# Identifier not declared in generic map, vhdl

Following a previous suggestion in this post i tried to write by my self an example, but it doesn't work.

Top entity

library ieee;
use ieee.std_logic_1164.all;
use ieee.std_logic_misc.all;
use ieee.numeric_std.all;

entity topEntity is
generic(m : natural);
port(x : in std_logic_vector(m - 1 downto 0));
end topEntity;

architecture rtl of topEntity is
component componentEntity is
generic(n : natural);
port(x : in std_logic_vector(n - 1 downto 0));
end component;
begin
INSTANCE : componentEntity
generic map(n => m)
port map(x(n - 1) => '0', x(n - 2 downto 0) => x(m - 2 downto 0));
end architecture rtl;


Component entity

library ieee;
use ieee.std_logic_1164.all;
use ieee.std_logic_misc.all;
use ieee.numeric_std.all;

entity componentEntity is
generic(n : natural);
port(x : in std_logic_vector(n - 1 downto 0));
end entity;

architecture foo of componentEntity is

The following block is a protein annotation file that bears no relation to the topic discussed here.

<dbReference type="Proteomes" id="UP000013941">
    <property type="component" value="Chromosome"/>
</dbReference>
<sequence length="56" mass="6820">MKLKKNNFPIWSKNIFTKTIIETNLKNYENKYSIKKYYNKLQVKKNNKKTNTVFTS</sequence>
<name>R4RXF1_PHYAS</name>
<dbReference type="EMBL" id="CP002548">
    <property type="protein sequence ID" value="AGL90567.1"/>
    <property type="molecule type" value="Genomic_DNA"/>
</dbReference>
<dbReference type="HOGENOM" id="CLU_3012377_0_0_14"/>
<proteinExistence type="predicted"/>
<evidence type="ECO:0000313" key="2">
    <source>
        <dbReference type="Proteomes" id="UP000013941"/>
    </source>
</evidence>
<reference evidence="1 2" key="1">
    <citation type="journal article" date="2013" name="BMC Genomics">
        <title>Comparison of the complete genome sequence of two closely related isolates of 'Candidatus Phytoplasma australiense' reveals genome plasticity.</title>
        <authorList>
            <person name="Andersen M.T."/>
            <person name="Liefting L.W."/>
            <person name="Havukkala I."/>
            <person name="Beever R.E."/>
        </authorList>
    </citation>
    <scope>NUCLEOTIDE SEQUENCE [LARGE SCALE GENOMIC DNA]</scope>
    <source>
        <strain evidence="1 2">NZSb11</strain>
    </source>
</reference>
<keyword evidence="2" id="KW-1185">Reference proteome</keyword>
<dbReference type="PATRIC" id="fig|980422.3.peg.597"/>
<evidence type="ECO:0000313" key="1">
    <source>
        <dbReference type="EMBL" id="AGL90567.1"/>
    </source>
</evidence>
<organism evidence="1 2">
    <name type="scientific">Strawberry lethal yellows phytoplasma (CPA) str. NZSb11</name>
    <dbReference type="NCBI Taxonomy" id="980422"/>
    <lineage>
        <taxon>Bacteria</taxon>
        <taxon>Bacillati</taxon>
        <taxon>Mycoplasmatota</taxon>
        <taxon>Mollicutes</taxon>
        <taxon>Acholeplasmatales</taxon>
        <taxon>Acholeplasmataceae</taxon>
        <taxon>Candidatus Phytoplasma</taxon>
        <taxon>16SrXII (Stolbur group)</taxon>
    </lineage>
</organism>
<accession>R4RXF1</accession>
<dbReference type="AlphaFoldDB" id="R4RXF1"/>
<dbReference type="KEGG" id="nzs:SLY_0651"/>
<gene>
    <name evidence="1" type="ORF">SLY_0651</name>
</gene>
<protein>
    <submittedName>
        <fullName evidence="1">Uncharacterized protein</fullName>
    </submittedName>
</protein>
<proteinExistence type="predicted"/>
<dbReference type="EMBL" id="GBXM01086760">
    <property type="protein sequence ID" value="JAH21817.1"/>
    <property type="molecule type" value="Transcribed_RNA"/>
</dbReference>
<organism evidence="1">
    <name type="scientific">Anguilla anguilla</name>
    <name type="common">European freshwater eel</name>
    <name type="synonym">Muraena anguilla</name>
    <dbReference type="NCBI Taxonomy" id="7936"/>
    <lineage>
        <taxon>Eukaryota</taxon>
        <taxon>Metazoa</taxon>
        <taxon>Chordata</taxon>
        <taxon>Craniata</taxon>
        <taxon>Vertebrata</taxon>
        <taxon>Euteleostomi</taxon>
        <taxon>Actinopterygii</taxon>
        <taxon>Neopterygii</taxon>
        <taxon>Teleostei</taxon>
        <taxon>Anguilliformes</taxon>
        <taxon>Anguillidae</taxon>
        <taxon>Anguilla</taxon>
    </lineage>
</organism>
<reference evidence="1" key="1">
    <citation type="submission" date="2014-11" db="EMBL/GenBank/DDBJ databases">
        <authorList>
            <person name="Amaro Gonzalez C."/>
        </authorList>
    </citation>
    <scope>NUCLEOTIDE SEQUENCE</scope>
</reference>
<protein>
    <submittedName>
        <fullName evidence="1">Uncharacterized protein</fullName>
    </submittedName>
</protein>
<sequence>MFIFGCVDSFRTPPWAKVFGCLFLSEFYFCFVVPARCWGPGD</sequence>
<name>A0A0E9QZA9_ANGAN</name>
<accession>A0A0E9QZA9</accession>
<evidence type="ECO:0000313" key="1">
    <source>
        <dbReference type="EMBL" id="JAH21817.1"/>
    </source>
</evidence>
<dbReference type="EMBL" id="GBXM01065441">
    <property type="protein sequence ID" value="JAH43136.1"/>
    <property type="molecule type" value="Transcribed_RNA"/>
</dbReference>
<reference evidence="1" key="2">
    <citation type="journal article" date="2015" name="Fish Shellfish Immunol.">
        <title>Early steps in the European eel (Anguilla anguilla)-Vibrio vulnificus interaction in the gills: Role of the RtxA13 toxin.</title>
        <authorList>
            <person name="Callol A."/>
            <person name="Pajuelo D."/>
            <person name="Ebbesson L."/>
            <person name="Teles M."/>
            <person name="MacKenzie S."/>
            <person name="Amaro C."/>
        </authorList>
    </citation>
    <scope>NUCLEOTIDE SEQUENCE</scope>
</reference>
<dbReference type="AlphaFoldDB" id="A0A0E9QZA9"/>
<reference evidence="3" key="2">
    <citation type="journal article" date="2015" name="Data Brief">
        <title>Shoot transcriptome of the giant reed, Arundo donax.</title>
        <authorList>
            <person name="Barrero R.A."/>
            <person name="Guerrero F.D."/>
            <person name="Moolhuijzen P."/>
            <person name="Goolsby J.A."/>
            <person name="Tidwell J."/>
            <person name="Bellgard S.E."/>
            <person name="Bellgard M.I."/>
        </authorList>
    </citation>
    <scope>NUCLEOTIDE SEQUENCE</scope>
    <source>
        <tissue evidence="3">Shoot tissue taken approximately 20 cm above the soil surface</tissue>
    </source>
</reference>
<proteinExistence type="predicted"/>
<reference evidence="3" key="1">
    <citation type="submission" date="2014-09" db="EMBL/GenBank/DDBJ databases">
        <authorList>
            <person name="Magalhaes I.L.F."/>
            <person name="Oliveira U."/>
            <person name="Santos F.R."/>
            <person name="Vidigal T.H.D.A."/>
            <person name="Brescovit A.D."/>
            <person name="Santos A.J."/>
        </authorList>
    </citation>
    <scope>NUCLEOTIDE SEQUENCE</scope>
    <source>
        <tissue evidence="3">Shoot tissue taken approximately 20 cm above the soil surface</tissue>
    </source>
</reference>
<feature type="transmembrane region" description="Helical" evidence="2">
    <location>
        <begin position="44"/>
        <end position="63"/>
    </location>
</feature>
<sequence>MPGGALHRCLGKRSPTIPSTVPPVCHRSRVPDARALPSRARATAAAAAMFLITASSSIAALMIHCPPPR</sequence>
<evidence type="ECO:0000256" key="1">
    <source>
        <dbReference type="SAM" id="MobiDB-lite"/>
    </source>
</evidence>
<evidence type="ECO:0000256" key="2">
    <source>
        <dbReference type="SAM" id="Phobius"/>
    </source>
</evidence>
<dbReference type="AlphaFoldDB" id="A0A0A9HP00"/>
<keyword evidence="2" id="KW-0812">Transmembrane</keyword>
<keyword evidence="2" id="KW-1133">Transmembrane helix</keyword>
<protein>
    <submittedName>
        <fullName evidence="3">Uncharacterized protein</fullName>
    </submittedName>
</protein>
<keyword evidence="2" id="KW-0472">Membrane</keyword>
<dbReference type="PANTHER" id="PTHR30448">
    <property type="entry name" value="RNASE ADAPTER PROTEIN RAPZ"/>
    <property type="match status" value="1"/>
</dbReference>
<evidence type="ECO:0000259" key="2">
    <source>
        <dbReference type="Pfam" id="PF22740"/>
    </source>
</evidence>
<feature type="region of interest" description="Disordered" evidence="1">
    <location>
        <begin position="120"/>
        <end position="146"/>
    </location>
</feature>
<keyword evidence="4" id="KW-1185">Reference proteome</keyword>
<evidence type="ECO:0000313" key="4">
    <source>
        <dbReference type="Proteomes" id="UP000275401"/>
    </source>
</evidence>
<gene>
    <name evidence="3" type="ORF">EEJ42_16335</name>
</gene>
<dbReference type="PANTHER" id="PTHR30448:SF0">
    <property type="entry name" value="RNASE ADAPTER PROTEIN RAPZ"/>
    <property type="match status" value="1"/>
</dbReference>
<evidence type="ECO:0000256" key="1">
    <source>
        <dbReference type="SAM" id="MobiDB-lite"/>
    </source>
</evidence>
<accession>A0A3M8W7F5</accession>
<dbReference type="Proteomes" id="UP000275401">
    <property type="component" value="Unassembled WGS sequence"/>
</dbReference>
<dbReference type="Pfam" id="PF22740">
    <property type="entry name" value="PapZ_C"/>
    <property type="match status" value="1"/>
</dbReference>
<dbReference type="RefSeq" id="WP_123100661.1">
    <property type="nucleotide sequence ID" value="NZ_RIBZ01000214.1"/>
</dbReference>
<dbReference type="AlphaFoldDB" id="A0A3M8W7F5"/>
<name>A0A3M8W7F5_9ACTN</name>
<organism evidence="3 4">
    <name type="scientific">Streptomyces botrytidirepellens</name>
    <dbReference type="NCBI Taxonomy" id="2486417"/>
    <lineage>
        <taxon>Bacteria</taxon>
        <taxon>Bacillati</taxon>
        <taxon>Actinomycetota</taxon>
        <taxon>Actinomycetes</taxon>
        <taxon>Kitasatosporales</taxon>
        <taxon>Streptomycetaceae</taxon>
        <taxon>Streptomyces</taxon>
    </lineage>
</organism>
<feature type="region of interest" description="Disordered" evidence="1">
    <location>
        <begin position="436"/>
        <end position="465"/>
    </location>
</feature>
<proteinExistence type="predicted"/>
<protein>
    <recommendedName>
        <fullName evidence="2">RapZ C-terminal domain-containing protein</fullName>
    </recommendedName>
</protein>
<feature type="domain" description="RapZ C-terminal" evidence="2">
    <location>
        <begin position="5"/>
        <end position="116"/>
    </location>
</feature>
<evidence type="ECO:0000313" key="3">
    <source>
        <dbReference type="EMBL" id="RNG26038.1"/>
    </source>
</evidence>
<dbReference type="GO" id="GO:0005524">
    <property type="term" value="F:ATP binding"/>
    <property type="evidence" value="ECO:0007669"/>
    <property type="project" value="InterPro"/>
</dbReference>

begin
end architecture foo;


when i run ncvhdl -v93 it says:

ncvhdl: 15.10-s008: (c) Copyright 1995-2015 Cadence Design Systems, Inc.
port map(x(n - 1) => '0', x(n - 2 downto 0) => x(m - 2 downto 0));
|
ncvhdl_p: *E,IDENTU (topEntity.vhd,19|13): identifier (N) is not declared [10.3].


why it's not declared? it's a generic parameter properly initialized.

Update:

I putted: port map(x(m - 1) => '0', x(m - 2 downto 0) => x(m - 2 downto 0));

The result is

ncvhdl: 15.10-s008: (c) Copyright 1995-2015 Cadence Design Systems, Inc.
port map(x(m - 1) => '0', x(m - 2 downto 0) => x(m - 2 downto 0));
|
ncvhdl_p: *E,FMLNLS (topEntity.vhd,19|12): formal must be identified a locally static name 87[4.3.3.2] 93[4.3.2.2].
port map(x(m - 1) => '0', x(m - 2 downto 0) => x(m - 2 downto 0));
|
ncvhdl_p: *E,FMLNLS (topEntity.vhd,19|29): formal must be identified a locally static name 87[4.3.3.2] 93[4.3.2.2].
port map(x(m - 1) => '0', x(m - 2 downto 0) => x(m - 2 downto 0));